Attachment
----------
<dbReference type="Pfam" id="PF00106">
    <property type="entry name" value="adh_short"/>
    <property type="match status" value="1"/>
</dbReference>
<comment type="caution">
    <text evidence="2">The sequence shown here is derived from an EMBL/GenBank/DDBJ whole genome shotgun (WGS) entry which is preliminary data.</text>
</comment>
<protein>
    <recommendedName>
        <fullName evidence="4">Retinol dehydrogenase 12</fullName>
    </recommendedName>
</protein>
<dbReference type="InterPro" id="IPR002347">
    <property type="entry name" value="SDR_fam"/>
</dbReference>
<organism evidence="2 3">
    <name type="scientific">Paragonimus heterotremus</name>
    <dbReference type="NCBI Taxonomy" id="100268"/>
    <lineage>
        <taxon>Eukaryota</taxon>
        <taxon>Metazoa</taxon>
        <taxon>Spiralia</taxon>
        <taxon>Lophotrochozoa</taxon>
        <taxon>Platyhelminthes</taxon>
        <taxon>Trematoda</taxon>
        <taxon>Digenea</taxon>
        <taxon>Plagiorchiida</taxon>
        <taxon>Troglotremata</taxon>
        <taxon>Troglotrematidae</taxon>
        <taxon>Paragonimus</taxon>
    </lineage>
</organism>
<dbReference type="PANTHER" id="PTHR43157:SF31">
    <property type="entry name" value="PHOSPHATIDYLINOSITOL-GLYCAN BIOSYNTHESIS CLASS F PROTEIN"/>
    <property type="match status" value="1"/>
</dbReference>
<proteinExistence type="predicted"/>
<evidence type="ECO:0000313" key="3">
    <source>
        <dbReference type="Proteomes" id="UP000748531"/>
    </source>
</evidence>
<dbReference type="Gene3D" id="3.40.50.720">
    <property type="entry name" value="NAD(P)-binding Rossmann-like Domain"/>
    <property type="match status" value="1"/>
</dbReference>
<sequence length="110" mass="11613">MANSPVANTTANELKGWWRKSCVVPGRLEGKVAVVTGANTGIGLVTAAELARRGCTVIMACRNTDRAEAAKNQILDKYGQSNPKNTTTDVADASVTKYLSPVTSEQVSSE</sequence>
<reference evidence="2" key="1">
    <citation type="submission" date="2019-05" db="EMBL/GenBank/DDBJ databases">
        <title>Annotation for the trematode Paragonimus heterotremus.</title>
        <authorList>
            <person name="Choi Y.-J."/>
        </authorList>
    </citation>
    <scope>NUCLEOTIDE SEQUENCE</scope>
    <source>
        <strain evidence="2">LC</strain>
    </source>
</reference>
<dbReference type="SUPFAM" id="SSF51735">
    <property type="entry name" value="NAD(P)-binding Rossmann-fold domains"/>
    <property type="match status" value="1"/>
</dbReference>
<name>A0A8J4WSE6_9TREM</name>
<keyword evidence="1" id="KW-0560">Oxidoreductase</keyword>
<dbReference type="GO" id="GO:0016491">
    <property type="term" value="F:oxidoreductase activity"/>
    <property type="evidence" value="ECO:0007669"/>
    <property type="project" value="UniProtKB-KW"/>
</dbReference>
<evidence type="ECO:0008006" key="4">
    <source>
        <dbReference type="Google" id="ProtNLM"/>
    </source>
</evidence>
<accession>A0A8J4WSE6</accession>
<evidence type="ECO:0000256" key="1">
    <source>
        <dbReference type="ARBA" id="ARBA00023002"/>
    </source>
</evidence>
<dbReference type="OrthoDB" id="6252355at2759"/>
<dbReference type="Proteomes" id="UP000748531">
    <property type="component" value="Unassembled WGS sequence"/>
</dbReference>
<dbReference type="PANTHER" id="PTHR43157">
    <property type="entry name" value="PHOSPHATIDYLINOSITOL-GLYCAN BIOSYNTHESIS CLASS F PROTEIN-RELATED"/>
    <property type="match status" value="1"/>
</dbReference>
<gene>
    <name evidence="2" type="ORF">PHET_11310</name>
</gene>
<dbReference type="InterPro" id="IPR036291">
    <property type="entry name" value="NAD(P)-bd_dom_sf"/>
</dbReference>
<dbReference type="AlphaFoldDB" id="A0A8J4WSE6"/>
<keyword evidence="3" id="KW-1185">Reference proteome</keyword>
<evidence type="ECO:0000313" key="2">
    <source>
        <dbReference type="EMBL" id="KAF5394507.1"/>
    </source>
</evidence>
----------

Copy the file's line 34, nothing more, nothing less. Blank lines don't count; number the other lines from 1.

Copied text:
    <property type="entry name" value="PHOSPHATIDYLINOSITOL-GLYCAN BIOSYNTHESIS CLASS F PROTEIN"/>